While Austrian main courses may become repetitive over time, the opposite is true for Austrian desserts. Austrian cuisine is renowned for its pastries and sweets, featuring a wide variety of cakes, tarts, and cookies found in bakeries, cafes, and restaurants across the country.
Many Austrian sweets have a royal history, crafted by licensed pastry chefs for the enjoyment of kings and queens. From soufflés to creamy pastries, these treats are made with care and attention to detail.
They are often enjoyed with coffee, but they also make a delightful ending to any meal. If you are looking for a sweet dish, here is a selection of sweet dishes often served in restaurants around the country.
Apfelstrudel: A Slice of Heaven Wrapped in Pastry Dough!
Apfelstrudel is a traditional Austrian dessert made with thin layers of flaky pastry dough wrapped around a filling of sliced apples and spices. It’s a classic treat often served warm with vanilla sauce or ice cream.
In The Sound of Music, Maria sings about her favorite things, and it’s easy to see why Apfelstrudel would make the list. That’s why Salzburg’s Apfelstrudel is the most popular dessert among travelers visiting Salzburg. It’s the perfect combination of flaky pastry and sweet, spiced apples that will have your taste buds singing. So if you’re a fan of the classic film or love delicious desserts, be sure to give Apfelstrudel a try.
Are you looking for the ultimate Apfelstrudel in Salzburg? Many guests have asked me on my tours where to find the best one, but I still need to determine a clear winner. That’s where you come in! If you find an Apfelstrudel that you love during your visit to Salzburg, let me know, and I’ll try it out. Maybe I’ll finally find the best Apfelstrudel in the city thanks to your recommendation. So please don’t be shy; share your favorite Apfelstrudel spot with me!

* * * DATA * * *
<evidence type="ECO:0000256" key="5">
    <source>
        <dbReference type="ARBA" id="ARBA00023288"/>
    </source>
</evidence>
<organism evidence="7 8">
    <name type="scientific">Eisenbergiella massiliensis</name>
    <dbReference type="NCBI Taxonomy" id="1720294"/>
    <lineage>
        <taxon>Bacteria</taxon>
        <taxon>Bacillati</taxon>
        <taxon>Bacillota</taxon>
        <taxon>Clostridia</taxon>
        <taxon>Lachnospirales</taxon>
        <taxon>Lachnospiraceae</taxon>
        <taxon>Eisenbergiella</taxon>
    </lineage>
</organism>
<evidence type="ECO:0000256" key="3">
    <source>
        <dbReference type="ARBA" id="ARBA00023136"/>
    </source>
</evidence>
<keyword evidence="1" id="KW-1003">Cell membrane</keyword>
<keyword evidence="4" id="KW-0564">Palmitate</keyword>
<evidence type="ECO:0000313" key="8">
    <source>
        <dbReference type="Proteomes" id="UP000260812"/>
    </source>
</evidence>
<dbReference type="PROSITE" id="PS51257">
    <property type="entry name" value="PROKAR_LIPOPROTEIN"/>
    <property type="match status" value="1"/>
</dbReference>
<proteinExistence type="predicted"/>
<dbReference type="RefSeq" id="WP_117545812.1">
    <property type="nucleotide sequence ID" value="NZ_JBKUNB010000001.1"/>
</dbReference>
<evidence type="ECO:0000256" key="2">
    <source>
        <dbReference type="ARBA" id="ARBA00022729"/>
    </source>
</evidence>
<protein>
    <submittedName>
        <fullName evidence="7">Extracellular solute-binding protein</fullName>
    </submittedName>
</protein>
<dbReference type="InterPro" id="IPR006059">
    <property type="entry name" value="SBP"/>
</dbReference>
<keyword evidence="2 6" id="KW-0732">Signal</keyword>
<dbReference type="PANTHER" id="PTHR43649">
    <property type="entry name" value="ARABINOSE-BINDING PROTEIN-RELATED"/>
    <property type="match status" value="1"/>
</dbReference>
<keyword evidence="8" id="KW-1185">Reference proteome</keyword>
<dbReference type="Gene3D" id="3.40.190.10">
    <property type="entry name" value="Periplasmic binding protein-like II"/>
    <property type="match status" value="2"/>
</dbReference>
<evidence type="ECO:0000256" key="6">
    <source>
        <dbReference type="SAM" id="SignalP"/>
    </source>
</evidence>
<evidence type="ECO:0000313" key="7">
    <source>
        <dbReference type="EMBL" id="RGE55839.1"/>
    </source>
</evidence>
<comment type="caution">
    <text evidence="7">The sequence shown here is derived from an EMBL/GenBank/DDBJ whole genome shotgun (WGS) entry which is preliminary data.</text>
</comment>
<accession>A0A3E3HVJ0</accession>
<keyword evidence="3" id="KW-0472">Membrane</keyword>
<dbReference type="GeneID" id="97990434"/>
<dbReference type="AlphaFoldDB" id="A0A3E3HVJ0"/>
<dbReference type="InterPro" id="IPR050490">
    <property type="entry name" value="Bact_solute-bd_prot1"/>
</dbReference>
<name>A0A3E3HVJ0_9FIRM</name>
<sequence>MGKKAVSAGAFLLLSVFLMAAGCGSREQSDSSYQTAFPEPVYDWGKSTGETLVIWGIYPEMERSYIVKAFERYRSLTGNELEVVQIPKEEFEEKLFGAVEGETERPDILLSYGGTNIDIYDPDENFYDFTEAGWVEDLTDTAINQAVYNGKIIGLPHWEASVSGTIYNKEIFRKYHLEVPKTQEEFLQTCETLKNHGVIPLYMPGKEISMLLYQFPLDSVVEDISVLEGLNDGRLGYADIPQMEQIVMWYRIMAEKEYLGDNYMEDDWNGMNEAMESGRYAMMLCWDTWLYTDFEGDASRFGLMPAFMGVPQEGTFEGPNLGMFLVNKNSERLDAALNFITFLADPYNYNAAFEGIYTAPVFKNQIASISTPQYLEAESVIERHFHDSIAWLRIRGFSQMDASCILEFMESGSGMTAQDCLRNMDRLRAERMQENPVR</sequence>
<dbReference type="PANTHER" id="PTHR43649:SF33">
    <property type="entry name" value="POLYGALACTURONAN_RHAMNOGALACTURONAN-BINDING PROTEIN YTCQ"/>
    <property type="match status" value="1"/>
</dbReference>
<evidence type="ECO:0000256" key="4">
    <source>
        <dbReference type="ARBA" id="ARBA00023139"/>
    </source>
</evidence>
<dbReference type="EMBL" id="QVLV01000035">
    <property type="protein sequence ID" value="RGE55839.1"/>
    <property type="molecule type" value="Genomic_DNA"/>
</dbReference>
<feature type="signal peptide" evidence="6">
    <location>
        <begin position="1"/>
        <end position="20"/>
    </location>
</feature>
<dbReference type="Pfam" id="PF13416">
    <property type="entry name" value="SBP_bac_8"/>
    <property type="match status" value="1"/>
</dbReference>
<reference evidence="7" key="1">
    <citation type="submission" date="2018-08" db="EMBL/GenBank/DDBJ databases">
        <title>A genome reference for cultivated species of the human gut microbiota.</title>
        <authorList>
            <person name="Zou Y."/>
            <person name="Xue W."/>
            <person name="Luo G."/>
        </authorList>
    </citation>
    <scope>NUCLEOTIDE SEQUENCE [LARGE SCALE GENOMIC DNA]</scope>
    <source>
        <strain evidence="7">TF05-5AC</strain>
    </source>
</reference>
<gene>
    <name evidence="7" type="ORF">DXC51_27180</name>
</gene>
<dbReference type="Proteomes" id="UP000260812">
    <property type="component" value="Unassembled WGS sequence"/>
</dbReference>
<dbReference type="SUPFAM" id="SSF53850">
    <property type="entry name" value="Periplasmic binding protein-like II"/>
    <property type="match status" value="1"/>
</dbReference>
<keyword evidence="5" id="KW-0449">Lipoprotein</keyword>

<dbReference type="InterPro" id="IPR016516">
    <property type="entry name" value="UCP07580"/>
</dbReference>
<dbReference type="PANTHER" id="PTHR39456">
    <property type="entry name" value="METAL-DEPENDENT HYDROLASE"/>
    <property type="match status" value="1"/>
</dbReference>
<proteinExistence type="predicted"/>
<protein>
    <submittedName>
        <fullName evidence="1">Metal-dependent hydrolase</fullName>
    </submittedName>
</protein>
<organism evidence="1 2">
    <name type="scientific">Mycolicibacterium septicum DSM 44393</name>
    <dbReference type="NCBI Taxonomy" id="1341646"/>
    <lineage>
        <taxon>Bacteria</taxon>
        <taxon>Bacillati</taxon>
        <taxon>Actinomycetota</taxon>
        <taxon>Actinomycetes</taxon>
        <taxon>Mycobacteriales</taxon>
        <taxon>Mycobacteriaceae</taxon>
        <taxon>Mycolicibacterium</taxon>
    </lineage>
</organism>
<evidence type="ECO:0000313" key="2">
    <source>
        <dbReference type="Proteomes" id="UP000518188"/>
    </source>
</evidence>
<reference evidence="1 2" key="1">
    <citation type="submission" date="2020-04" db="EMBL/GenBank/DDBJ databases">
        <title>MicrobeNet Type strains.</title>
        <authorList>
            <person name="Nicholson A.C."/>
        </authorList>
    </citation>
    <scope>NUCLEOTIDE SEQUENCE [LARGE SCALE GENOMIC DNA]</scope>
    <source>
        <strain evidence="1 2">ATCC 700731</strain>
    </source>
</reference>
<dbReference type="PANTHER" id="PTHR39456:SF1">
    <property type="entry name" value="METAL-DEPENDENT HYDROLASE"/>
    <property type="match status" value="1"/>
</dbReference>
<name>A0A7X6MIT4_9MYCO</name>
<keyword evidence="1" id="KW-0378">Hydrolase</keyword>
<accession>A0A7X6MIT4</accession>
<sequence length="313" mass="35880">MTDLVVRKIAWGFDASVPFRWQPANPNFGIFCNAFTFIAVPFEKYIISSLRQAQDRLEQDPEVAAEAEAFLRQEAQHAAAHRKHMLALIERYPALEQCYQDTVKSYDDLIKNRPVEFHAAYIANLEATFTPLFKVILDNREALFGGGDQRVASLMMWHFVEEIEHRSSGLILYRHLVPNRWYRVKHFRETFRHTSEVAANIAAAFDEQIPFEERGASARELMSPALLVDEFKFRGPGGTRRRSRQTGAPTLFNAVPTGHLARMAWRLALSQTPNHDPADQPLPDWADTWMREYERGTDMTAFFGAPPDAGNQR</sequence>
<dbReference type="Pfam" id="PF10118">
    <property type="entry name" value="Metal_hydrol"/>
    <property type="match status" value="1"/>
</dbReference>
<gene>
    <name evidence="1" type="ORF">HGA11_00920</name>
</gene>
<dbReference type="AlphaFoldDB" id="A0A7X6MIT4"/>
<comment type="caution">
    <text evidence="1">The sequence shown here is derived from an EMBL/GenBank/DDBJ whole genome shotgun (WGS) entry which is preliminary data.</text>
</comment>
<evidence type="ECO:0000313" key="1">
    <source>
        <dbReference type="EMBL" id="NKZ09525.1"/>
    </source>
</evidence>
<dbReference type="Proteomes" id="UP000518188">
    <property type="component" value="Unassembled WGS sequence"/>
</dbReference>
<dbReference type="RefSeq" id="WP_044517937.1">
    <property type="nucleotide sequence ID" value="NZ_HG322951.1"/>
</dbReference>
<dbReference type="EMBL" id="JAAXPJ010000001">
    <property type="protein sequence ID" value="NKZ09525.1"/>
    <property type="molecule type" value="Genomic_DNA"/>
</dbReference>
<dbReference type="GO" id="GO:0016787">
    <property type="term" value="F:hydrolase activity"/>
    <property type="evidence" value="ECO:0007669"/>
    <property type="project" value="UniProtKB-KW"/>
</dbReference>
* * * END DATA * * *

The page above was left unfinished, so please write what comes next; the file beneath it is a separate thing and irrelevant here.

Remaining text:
Sacher Cake: A Timeless Treat for Chocolate Lovers
Sachertorte is a chocolate cake with layers of rich chocolate sponge cake filled with apricot jam and coated in chocolate ganache. The sweet treat is considered a Viennese specialty, but there is also a Sacher Hotel and a cafe in Salzburg. Sachertorte can actually be found everywhere where you find cakes in Austria, and in Austria, you find cakes everywhere in Austria. Aside from being a popular dessert among locals and travelers, Sachertorte is also the most popular of the many Austrian cakes.
Franz Sacher created the recipe for Sachertorte in 1832, but there is a dispute over who created the original recipe. The Hotel Sacher and Hofzuckerbäckerei Demel both claim to have the authentic recipe, and the two versions of the cake only differ in the number of apricot jam layers. The Hotel Sacher version has two layers, while the Demel version has one.
If you are a sweet tooth and are visiting Salzburg, you should check out Konditorei Schatz. They have the best cakes in Salzburg. Their Sachertorte is far better than the original, but that’s also because the original recipe is 200 years old. Sacher claims their recipe is a secret, so they, of course, have to stick to it.
Esterházytorte: A Layer Cake Fit for a Noble!
Cakes, in general, are a good idea. As a matter of fact, I am not a big fan of Sachertorte. What I love is a layered cake made with layers of vanilla buttercream and ground hazelnuts, topped with a thin layer of fondant. It is named Esterházytorte after the Esterházy noble family of Hungary.
Some of the best places to find Esterházytorte and cake, in general, are Austrian Coffee houses. Vienna is full of coffee houses. Read this article to find traditional Austrian coffee houses in Salzburg.
Linzer Torte: A Traditional Austrian Dessert